I write this blog with one arm pinned behind my back.
That’s not the premise of some crazy St. Patrick’s Day drinking game. I’ve a trapped nerve in my neck and it really fucking hurts, and this is the only way I can relieve the pain and function with some level of normality. This is inconvenient in multi-fold ways: it’s the festive season, I have lots of writing do and (as previously discussed) it really fucking hurts. Yet I couldn’t let my ancestor’s (I know priests are nominally celibate, but then as now they were randy fuckers, one and all) feast day pass by without comment.
With the possible exception of the Jewish people, there is no nation that has relied as much on emigration and the diaspora to shape its traditions, and what we now know as St. Patrick’s Day is inextricably linked to the experiences of Irish emigrants across the world, particularly in the United States. More than that, Irish culture in general – and music in particular – has fed back and forth into American folk tradition for almost as long as the free world has been populated by we vulgar Europeans.
While the standard picture of Irish emigration has always been of the poor, tattered masses making their way across the ocean on “coffin ships,” the reality has always been more complicated. During the US Civil War, Ireland was an active recruiting ground for both the Union and Confederate armies, with almost 200,000 Irish taking part on both sides (of a total Irish population of 5.5 million). It’s hardly surprising, then, that Irish folk music had a formative influence on American folk music, nor that it fed back across the ocean again. The Clancy Brothers’ performance of ‘Johnny I Hardly Knew Ye’ is indicative of this effect.
To that American tune you can add Scottish-Australian Eric Bogle’s World War One compositions ‘The Band Played Waltzing Matilda’ and ‘The Green Fields of France,’ both of which were appropriated and improved upon by Irish acts – Liam Clancy in the case of the former, and the Fureys in the latter.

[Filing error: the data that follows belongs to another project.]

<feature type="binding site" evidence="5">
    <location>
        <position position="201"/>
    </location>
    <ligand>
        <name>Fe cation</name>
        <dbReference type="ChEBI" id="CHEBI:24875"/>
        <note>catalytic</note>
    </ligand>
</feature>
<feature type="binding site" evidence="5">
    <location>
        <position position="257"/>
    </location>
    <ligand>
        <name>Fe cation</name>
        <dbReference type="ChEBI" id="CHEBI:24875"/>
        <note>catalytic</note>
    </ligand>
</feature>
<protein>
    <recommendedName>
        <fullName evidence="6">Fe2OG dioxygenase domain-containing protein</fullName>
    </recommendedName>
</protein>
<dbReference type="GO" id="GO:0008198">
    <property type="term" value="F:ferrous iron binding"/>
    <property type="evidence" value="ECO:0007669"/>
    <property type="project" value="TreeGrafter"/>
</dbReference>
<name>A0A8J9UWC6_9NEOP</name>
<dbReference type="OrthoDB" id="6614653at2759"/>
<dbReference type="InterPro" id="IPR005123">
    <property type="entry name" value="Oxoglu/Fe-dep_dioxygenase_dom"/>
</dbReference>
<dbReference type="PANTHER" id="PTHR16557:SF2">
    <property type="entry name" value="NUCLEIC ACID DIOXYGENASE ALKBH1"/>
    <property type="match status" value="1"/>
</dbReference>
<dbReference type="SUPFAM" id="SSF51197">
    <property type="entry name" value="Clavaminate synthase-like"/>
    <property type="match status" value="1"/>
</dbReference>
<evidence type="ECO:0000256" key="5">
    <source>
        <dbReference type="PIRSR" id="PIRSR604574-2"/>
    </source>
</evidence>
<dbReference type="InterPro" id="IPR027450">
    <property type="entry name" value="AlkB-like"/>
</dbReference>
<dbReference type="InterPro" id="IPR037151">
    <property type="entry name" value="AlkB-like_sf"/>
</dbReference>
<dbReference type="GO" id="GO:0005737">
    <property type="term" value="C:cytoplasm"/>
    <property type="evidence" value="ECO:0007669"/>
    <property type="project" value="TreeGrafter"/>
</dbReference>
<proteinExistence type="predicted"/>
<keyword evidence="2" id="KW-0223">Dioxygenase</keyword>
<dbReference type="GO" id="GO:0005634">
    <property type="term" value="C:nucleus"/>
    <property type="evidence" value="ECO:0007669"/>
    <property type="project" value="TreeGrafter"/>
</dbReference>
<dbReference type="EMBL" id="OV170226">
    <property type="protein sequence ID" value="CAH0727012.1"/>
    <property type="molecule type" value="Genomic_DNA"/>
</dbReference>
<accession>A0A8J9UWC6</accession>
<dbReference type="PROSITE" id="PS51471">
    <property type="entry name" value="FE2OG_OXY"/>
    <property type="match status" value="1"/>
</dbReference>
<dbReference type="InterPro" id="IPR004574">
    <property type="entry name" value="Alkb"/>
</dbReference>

As Irish identity evolved, so did Irish music, and it developed a more overt nationalistic and militaristic character. The most striking example of this comes, oddly enough, in the form of ‘Amhrán na bhFiann‘ – literally ‘The Soldier’s Song’ – which graphically depicts an armed ambush on a British soldier’s regiment. This style of nationalistic songwriting – generically known as “rebel songs” – became more pronounced in the years before and after the Republic gained independence from Britain, though the tone of these songs is now considered distasteful by many on all sides of the political spectrum.
As a historian, I’ve decided to include examples of contrasting types of rebel song. The first, ‘On the One Road,’ comes from an unlikely source – there’s an old joke in Dublin dating to the IRA ceasefire in the mid-90s, that one of the conditions of the armistice was that the Wolfe Tones agree to surrender their instruments. Though it does, typically, reference the aforementioned national anthem, it exhibits a wit and softness that rebel songs rarely countenance.
On the other hand, we have a record that has always – and continues to – make me profoundly uncomfortably, not least because, musically, I actually enjoy it. ‘Go On Home British Soldiers’ is a song by Northern Irish/Scottish folk group Éire Óg that, heard within the context of Ireland’s dark sense of humour, can be considered a bit of fun, but which unfortunately still reflects the attitude of many. What’s more worrying is that this kind of music is actively marketed towards returning emigrants and visitors to Ireland. As any student of Irish history knows, the IRA’s murderous campaign in Britain was funded to a large extent by well-meaning descendants of Irish ex-pats in the US and beyond. Still, it’s an enjoyable tune taken with the requisite pinches of salt.